J: I hope that people can trust our specialists and what they say about the pieces. We also provide images and condition reports. Even in regular auctions, we already have a lot of buyers using online images to make decisions, without seeing the objects in person.
Q: There is another big issue taking place in the United Kingdom – Brexit. How does it impact Christie’s business?
J: Over the years, there are different negative effects of Brexit, but the recent sale in London was actually very successful. In a longer term, I think we need to do a lot of work to understand whether there will be changes in the regulatory environment, but Christie’s is able to adapt to any changes. Besides, the art market is very global so it has different regulatory environments in London, Hong Kong, Paris or Shanghai. I don’t see Brexit has a huge effect on the art market.
As a leading auction house in the globe, Christie’s has been acted like a booster to the Asian art market. Its recent sales of Asian art stirred up the interest among collectors and made outstanding sale records. Of course, it thanks to the hard work of front-line staff like specialists and auctioneers at Christie’s. At the same time, the management staff also plays an important role. Jonathan Stone shares with us his job as Chairman of Asian Art at Christie’s.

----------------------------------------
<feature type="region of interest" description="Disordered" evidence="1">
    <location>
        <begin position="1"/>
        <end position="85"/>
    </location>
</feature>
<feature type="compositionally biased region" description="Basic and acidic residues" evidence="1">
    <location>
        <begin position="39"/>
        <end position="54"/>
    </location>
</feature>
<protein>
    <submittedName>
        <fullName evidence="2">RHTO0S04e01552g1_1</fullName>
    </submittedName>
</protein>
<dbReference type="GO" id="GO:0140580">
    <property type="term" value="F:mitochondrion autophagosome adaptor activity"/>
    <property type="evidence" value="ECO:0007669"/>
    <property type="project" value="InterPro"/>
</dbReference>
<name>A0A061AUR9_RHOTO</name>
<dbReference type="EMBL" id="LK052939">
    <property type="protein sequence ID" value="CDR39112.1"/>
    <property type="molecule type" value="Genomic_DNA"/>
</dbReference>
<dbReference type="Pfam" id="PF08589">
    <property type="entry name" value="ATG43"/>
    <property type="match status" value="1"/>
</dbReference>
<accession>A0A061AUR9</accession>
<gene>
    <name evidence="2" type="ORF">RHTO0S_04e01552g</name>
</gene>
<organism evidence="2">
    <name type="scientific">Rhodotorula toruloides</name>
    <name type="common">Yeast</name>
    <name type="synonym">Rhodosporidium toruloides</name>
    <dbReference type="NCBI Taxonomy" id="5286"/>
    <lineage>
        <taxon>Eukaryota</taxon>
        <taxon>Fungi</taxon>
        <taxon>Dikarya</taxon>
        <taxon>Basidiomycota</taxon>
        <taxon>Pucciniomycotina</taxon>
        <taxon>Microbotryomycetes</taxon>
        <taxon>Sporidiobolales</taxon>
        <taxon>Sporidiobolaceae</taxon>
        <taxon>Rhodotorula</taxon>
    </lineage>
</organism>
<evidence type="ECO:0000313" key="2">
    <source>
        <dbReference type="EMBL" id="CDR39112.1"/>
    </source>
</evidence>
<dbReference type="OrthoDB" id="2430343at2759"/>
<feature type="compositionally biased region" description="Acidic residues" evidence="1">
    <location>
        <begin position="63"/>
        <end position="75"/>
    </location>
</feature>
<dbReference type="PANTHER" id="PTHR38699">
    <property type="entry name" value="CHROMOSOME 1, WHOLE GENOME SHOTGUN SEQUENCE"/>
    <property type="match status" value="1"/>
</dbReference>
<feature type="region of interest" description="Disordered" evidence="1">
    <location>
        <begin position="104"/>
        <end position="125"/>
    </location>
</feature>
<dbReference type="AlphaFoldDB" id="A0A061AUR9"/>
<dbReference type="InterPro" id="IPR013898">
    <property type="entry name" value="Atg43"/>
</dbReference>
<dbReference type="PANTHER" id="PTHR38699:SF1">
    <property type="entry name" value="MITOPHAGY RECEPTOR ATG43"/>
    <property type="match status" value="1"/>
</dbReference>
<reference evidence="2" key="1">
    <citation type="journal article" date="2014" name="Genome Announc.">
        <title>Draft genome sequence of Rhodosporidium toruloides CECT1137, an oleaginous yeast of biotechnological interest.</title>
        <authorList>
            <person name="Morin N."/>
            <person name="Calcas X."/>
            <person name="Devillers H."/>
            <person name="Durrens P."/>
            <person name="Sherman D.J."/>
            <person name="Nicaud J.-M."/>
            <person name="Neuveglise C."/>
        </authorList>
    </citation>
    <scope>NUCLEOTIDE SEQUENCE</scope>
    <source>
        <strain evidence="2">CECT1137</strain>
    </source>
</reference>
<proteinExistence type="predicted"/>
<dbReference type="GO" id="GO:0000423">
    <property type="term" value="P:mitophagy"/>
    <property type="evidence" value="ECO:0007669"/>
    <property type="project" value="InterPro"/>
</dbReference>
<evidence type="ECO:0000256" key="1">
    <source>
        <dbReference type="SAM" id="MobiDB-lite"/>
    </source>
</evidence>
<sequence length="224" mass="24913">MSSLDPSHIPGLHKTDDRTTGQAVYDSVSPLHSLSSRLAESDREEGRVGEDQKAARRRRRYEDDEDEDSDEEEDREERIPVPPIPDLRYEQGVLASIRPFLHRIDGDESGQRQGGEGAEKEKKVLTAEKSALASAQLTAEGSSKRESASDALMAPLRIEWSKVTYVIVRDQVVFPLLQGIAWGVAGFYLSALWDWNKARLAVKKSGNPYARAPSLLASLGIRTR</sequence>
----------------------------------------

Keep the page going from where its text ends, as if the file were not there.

Q: What do you do in Christie’s?
J: I have a kind of dual role - one is as the Chairman of Asian art globally to work with all specialists - also to work with regional management in Asia to ensure the sales are profitable. To ensure we have good relation with our clients, I need to be client-facing and to spend time with top clients, to understand what they want as well as to ensure Christie’s in Asia is performing to the best of our ability.
Q: What’s your most unforgettable consignment at Christie’s?
J: The greatest satisfaction was the sale of Min Fanglei, which is a Shang Dynasty archaic bronze that Christie’s had originally sold in 2001 in New York for a then-record price. Later (in 2014), we were really privileged to be able to work with the Hunan Provincial Museum to ensure that the Fanglei was donated to the museum so that the body and the lid could be reunited. That was hugely satisfying because it was about ensuring the great work of art was consigned, ended where it should be.
(Note: The lid of Min Fanglei has been kept in Hunan Provincial Museum and the body was auctioned in 2001. In 2014, the body of Min Fanglei was to be auctioned at Christie’s New York. Before the auction, a private deal was reached between Christie's and a group of mainland collectors, which ensured that the body of Min Fanglei would be donated to the museum.)
Q: What about the Fujita Museum sale in New York this year?
J: The Fujita Sale was another great moment. It was a record sale for singular collection of Asian art and it was one of the top five of any singular collection sale that Christie’s has had. What’s so special about the sale is that the Fujita Museum has more designated national treasures than any other private museums in Japan. The museum was built in 1954. They wanted to recreate the museum and secure the financial future. It was a very good opportunity for Christie to provide the service to the museum.